Yale Psychiatrist Sues After She Was Fired For Calling Trump Supporters Psychotic


Marlo Safi Culture Reporter
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A former psychiatrist at Yale University sued the college for wrongful termination, numerous sources reported. She was allegedly fired over tweets that said supporters of former President Donald Trump suffered from “shared psychosis.”

Bandy Lee, who served as a faculty member at Yale for 17 years, alleges the university fired her after she tweeted in January 2020 that Alan Dershowitz, a lawyer on Trump’s legal team and part of Trump’s “inner circle,” had “wholly taken on Trump’s symptoms by contagion,” the Yale Daily News reported Tuesday.

Following the tweet, the lawsuit alleges Dershowitz sent an email to Yale alleging Lee had violated ethics rules of the American Psychiatric Association (APA) by diagnosing him as suffering from psychosis “based on my legal and political views, and without ever examining or even meeting me.” Dershowitz also called on the APA to discipline Lee.

Lee was not diagnosing Dershowitz, according to the lawsuit, but commenting on the “contagion of symptoms that can happen in a situation where a highly symptomatic individual is placed in an influential position.”

In response to Dershowitz, the lawsuit claims the chair of Yale’s psychiatry department, Dr. John Krystal, warned Lee that the department would have to “terminate [her] teaching role” if her behavior didn’t change.

Krystal wrote that Lee was not making “reasoned statements” since she had limited information to draw clinical conclusions from, and questioned whether the department could trust Lee to “teach medical students, residents, and forensic psychiatry fellows.”

“Worse, the recklessness of your comments creates the appearance that they are self-serving in relation to your personal political beliefs and other possible personal aspirations,” Krystal wrote, according to the lawsuit.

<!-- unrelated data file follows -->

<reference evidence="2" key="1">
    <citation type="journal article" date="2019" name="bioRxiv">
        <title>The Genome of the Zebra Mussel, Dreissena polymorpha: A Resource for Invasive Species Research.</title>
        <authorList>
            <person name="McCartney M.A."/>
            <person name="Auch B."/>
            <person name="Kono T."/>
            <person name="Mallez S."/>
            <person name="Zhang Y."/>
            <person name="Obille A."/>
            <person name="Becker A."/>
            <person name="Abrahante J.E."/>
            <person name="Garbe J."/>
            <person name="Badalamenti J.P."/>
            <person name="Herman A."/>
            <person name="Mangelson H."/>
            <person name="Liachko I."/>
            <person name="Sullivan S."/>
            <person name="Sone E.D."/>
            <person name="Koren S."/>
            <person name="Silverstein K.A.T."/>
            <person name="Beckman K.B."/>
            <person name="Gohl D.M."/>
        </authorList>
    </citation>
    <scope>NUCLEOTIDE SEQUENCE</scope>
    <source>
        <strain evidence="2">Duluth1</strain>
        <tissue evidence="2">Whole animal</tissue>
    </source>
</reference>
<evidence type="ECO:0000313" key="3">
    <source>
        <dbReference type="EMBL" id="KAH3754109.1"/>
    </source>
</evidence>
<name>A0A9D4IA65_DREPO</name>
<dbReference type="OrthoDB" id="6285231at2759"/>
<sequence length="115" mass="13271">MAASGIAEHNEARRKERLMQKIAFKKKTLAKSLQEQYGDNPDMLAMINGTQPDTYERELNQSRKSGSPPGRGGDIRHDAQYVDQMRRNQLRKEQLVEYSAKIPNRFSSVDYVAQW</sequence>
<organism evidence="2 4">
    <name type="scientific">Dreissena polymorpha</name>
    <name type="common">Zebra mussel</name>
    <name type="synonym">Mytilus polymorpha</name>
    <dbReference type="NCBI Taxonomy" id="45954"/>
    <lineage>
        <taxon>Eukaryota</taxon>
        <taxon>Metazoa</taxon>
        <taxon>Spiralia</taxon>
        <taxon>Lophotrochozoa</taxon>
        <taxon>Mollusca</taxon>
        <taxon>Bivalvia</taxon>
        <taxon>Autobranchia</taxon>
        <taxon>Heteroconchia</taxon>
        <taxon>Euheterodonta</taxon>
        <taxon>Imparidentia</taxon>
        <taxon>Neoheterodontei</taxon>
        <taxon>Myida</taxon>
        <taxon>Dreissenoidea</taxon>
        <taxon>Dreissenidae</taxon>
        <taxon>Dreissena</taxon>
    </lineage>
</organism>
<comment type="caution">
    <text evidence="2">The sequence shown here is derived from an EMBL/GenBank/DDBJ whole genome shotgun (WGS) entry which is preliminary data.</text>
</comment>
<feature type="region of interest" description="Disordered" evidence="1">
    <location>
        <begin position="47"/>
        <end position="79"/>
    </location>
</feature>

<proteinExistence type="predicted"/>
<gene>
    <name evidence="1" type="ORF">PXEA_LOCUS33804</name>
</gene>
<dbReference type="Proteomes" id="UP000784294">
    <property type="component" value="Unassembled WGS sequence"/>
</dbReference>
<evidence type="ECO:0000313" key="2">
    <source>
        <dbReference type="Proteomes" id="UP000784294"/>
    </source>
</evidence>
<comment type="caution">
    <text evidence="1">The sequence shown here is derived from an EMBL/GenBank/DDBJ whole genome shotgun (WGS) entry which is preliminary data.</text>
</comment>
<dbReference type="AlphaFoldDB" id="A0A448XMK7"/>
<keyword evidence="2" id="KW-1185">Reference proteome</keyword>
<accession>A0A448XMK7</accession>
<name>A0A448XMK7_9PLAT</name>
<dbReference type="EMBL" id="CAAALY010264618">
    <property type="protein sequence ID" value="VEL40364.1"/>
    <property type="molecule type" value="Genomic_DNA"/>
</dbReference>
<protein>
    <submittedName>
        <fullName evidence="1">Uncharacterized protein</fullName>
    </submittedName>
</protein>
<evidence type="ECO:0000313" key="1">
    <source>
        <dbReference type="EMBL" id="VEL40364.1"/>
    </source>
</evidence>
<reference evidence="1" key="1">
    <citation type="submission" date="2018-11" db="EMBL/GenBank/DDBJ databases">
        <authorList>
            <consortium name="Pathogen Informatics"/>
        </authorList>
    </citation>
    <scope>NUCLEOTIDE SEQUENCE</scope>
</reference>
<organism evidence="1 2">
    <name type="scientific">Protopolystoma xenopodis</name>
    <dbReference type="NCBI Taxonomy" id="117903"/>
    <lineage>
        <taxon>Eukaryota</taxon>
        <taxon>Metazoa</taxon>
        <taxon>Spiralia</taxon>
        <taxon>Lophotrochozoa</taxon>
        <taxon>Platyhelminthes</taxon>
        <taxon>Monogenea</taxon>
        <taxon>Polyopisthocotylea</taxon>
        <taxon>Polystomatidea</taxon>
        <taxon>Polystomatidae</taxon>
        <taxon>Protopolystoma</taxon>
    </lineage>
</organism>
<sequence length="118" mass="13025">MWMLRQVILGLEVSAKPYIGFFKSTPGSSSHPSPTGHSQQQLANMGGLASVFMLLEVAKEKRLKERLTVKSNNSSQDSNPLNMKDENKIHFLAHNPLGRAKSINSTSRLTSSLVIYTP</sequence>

Court documents said Yale refused to hold additional discussions or investigate the accusations against Lee, and terminated her in May 2020, according to Yale Daily News.

Krystal sent a letter to Lee in September 2020 explaining why she was terminated and pointed to her public comments that suggested Trump was “incapacitated by a psychiatric disorder” and had demonstrated a “pattern of delusions.” 

“In January 2020, you called for an ‘involuntary evaluation’ of President Trump,” Krystal added, according to the lawsuit. Krystal had also claimed Lee repeatedly violated APA ethics rule, and said her behavior had “raised significant doubts” about her understanding of psychiatric ethical and legal principles.

The lawsuit listed five causes, including breach of contract, breach of good faith and wrongful termination. Lee alleged the university violated her right to academic freedom and that her tweets about Trump supporters were supported by the First Amendment.

“I have done this with a heavy heart, only because Yale refused all my requests for a discussion, much as the American Psychiatric Association has done,” Lee told the Yale Daily News.

“I love Yale, my alma mater, as I love my country, but we are falling into a dangerous culture of self-censorship and compliance with authority at all cost.”

In November 2020, Lee received backlash for comparing Trump to Adolf Hitler in a later deleted tweet. The tweet said that unlike Trump, Hitler improved the lives of his supporters. (RELATED: Psychiatrist Who Sought A Mental Health Check For Trump Compares Him To Hitler)

Lee told the Daily Caller News Foundation in November that she took down the tweet because “people were fixated on a specific comparison, which was not the point. My focus was on the dangerousness of Donald Trump. This has always been a consensus within the mental health community.”

Lee is the author of the 2017 book “The Dangerous Case of Donald Trump,” which includes the “consensus view” from more than two dozen psychiatrists and psychologists that “Trump’s mental state presents a clear and present danger to our nation and individual well-being.”